Q: How do you think [an industry development] will impact on your role?
The best candidates tend to be those who are genuinely interested in their work, and aware of what is happening in their relevant industry sector and business as a whole. They will read relevant reports and keep abreast of the latest developments. If candidates' lack awareness of major changes which will affect how they operate, it raises concerns about their overall commitment to their career.
Assessing a candidates' suitability
The questions you ask should also help to establish whether an interviewee will be a good fit for your organisation. A candidate may have a fantastic CV and be a proven performer, but are they going to be a good hire? You want to hire people who can work effectively with existing members of staff, helping to boost productivity and morale rather than hindering it. As an interviewer, you need to learn about the candidate's attitude and approach to work, and their strategy for delivering results. Interview questions to ask may include:
Q: What will your skills and ideas bring to this company?
This question isn't just about skills, it's about where an employee fits into the organisation as a whole. What can they bring to the table that your organisation is lacking? Are they aware of where they would fit in, and where the boundaries of their role and authority exist?
Q: Do you prefer to work on your own or as part of a team?
Few candidates will admit that they prefer to work in silo, knowing the value employers place on collaborative work. But if an employee says they are a team player, they need to provide examples of how working together is beneficial. They should be able to give case studies of effective collaborative work from their own experience.
Q: How much direction and feedback do you need on a day-to-day basis?
The best candidates will position themselves as independent, mature professionals, who can work effectively without supervision but also respect authority and take direction. You don't want to employ mavericks who will just do their own thing, but equally, you can't hold employees' hands the whole time. You need someone between the two extremes.
Q: What have been your biggest individual achievements in the workplace?
This question gives candidates another chance to provide evidence of the value they can add. Strong candidates will be able to offer facts and figures, detailing how much revenue they generated, or what efficiencies they achieved. They will be able to highlight both individual and team successes.
Q: How do you hit deadlines and meet targets, particularly at peak times?
'Working quickly' is not necessarily the answer you want to hear. High-calibre professionals will know the value of managing their time effectively, prioritising tasks and, where necessary, to meet deadlines. Those who are committed to building a career with your organisation will do so willingly, focusing on delivering a quality end result as a priority.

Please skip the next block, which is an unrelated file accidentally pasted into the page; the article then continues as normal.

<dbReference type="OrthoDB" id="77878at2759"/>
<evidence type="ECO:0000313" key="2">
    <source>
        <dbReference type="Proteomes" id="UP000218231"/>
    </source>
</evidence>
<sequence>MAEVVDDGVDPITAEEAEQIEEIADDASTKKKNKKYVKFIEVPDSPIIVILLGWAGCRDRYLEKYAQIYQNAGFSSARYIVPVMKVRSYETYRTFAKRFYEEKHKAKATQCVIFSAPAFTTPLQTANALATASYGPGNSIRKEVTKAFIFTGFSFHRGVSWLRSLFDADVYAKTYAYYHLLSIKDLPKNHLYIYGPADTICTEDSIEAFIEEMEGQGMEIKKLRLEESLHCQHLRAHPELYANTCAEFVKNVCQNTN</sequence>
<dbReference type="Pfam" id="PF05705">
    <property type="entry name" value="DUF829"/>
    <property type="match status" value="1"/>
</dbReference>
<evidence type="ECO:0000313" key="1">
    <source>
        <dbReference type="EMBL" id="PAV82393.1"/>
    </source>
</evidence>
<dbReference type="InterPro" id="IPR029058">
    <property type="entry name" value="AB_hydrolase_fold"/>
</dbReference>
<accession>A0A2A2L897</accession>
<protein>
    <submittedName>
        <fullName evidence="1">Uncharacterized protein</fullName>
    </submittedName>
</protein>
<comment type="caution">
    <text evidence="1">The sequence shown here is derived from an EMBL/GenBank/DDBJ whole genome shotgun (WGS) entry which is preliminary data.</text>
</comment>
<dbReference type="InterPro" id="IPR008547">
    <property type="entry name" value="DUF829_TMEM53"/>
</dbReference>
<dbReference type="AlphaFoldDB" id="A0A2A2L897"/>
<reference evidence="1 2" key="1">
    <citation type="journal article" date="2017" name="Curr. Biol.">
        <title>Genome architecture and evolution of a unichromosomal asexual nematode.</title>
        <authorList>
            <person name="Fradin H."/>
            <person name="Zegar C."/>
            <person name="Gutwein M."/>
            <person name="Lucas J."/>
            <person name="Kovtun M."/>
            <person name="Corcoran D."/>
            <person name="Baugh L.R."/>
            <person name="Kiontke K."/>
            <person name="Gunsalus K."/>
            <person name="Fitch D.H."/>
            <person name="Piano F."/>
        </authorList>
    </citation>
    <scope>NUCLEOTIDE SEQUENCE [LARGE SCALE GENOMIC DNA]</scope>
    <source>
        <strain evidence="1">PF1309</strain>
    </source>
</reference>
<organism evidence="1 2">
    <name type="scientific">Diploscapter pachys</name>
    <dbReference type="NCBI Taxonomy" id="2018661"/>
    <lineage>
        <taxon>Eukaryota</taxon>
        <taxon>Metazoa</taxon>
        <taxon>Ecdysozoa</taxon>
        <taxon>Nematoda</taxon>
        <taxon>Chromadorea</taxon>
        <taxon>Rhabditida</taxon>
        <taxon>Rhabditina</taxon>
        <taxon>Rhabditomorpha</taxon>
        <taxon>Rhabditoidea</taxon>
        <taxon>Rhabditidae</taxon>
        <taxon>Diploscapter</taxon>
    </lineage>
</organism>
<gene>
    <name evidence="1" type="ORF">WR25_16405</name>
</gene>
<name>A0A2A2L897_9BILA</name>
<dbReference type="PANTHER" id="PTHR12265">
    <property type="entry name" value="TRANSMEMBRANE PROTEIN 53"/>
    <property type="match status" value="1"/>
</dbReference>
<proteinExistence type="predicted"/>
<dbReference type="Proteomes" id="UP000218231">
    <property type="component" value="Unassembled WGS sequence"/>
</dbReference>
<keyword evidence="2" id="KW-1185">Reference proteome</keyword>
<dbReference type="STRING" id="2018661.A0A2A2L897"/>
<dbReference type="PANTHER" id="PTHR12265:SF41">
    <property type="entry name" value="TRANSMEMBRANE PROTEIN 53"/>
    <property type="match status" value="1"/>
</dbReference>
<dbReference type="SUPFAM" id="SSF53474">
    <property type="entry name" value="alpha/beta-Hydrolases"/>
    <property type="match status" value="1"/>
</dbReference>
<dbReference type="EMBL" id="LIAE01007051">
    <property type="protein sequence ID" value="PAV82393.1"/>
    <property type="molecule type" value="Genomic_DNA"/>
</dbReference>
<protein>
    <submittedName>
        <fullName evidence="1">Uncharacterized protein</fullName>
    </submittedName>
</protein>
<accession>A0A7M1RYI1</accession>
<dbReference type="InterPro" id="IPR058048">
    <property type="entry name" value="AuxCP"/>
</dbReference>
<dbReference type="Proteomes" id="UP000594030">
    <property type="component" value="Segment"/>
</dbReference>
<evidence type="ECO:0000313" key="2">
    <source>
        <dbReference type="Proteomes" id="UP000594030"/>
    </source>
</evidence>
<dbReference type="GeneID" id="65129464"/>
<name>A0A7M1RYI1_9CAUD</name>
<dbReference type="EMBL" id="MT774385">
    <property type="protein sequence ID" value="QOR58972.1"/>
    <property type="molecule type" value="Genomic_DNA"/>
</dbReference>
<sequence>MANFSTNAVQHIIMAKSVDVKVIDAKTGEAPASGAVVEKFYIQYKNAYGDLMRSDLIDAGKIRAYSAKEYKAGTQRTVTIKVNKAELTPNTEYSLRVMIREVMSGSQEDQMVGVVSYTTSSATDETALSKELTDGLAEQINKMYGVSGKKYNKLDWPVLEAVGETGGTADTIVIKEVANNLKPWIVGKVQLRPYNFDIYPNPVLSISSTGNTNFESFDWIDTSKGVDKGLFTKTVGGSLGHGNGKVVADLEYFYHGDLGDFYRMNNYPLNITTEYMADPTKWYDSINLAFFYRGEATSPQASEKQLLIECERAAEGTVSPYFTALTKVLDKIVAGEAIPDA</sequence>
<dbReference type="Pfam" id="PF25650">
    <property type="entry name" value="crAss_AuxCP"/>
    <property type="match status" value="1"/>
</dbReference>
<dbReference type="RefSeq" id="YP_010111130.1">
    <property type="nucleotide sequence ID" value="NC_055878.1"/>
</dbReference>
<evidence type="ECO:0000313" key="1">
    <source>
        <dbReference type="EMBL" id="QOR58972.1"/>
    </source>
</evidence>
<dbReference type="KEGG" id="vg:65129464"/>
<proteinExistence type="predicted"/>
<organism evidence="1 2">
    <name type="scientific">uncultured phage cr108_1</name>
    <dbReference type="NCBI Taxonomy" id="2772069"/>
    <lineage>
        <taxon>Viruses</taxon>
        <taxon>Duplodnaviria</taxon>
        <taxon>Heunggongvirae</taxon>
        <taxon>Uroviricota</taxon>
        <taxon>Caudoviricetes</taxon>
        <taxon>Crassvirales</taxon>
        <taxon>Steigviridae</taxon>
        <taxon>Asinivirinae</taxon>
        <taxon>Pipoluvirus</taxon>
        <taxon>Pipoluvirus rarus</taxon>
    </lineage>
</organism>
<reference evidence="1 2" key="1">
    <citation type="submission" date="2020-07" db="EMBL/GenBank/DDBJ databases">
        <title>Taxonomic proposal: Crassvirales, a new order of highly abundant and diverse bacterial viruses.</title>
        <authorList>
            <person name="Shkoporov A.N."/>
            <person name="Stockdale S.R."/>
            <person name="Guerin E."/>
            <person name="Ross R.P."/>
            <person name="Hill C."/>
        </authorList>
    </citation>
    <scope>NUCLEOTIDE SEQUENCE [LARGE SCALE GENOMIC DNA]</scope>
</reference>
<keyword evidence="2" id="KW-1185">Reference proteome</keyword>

Assessing candidates' intentions
It's also important to assess each candidate's motives in applying for the job. You want to weed out the ones who are only interested in money, or see you as being a short-term stepping stone to advance their career. Professionals who genuinely want to work for you and develop in their role are likely to add greater value in the long term. They can help you build strong, sustainable teams which deliver consistent results and contribute to a healthier bottom line. You may wish to ask interview questions such as:
Q: What attracted you to this role and our organisation?
This is another opportunity for candidates to prove they have the core skills you need and are a good cultural fit for the organisation. They should be able to say something more than 'it looks like an interesting job'.
Q: How can our organisation help you achieve career progression?
Strong candidates will have a clear idea of how they want to develop and what they need to do to achieve their career goals. They should be able to identify scope for advancement, and potentially even quiz you on in-house opportunities. This will gather an idea whether or not they are a ‘job hopper’ and if they are going to use this job as a way to climb the ladder to progress their career.
Q: Where do you see yourself in five years' time?
Candidates should have ambitions they can realistically achieve working for your organisation. It shows they are eager to develop but also level-headed - and a potential long-term option for your team. If candidates see your organisation as being a mere stepping stone to another job, they won't readily admit it. This is where your employers' intuition comes in handy.